On Tuesday night, I had the beautiful and terrible honor of having dinner with two friends who were grieving the loss of people they love to cancer. It was the 6th anniversary of J’s sister’s death, whereas N’s friend had succumbed to his illness just two weeks before. We huddled together at a sturdy wooden table with peeling paint and spent two hours talking about death, cancer, anger, grief, and loss. We drank wine and remembered the people we love. We laughed at the ridiculousness of their lives ending so tragically early. We shared frustration over a world that has the audacity to keep spinning when your life has been so jarringly interrupted. Sometimes we cried, other times we laughed, but mostly we were just in disbelief that we could even be talking about this at all. Cancer is a motherfucker, we agreed.
At the end of dinner, I raised the last of my wine and looked into the sad eyes of two beautiful and kind women. “It’s a shitty club to be in, y’all, but I’m so thankful I’m not in it alone.” And it’s true. It helps, knowing there are people in the world who understand what it’s like trying to operate when your pain level is at 45, who understand that the pain never goes below a 3. I hate that they understand but I’m so glad to have them.
After dinner, I took my time walking home, wandering the streets of my neighborhood and feeling my feelings. I miss Kim, y’all. I’m doing all these new things in my life and I want nothing more than to run into her room, jump on her bed, and tell her everything that’s been happening. I want to talk to her about boys and writing and running. I want to tell her how weird it feels to realize I existed in a walking-sleep state for almost 6 months after she died. And now that I’m finally waking up, feeling more alive than I ever have before, I ache to show her that I’m not wasting my life, that I’m taking chances, running as fast as I can to find new experiences, meet new people, do things that scare the hell out of me, because the only other option is to go back to that awful sleep-state and waste the time I’ve been given.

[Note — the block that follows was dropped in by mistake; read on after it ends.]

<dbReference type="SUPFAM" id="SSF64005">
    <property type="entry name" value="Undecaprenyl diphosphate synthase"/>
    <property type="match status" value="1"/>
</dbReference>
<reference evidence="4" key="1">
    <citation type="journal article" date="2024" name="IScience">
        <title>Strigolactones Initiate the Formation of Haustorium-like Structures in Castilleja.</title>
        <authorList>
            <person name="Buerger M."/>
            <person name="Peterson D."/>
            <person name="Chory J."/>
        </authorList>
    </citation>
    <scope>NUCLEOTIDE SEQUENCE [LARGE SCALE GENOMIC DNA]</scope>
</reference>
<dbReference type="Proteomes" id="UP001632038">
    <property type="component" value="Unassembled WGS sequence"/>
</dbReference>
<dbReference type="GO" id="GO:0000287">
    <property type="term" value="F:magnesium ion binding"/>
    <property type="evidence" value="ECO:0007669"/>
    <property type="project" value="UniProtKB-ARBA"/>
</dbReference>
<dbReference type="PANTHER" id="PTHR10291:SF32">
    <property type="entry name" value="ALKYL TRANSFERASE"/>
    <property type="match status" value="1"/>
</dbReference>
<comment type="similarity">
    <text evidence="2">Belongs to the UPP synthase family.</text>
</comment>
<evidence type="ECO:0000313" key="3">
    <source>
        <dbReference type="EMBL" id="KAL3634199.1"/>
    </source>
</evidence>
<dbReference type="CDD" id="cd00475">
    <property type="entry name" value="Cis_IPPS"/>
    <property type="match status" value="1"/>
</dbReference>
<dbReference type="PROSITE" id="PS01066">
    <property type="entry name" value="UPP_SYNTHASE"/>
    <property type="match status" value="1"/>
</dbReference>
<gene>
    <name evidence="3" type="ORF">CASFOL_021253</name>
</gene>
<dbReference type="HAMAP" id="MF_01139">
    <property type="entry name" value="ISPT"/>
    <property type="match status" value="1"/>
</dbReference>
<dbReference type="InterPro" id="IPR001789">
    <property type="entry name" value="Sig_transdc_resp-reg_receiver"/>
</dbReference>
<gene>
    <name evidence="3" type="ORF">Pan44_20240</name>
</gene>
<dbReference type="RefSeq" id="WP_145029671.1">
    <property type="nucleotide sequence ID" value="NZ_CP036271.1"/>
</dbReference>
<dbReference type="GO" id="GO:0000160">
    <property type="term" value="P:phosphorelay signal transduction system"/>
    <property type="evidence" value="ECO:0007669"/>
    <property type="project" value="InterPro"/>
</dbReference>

Last night I had the best run of my life. 45 minutes on the streets of the neighborhood I love. And you know what else? I actually ran for 20 consecutive minutes at the end. I found a magical rhythm and pace and my breathing felt effortless and the songs shuffling on my iPhone were perfect and the ground felt soft under my feet. And at the end, when I was a few blocks away from my house, my favorite sprinting song began to play. So I sprinted. For almost the whole song, y’all. I sprinted past cars and trees and houses, past people walking to dinner and a dude on a bike, who cheered for me as I blew past him, shouting at me to, “Get it GIRL!” It felt like I was flying. My lungs were burning, my legs were shaking, there were bright spots dancing in front of my eyes, and I felt awake, alive, and strong, like there is this force of nature trying to break through the surface of all the lies I’ve layered inside myself for years. “I’m not good enough. I’m not pretty enough. I’m not smart enough. I’ll never be a writer. I’ll never find love.” Those lies are being driven away by this newfound determination, this Make it Happen attitude, my desire for More, Please, More.
I’m awake, y’all. Every day I notice something new, something wonderful. It’s like my lung capacity expanded and I’m breathing in more life and fewer lies. These are the things I’d tell Kim, if we were lying on her bed together. And I think she’d be as excited as I am because that’s the kind of friend she is, one who feels your triumphs as though they were her own. Live to the point of tears. It’s good advice because it keeps you awake, keeps you moving, feeling.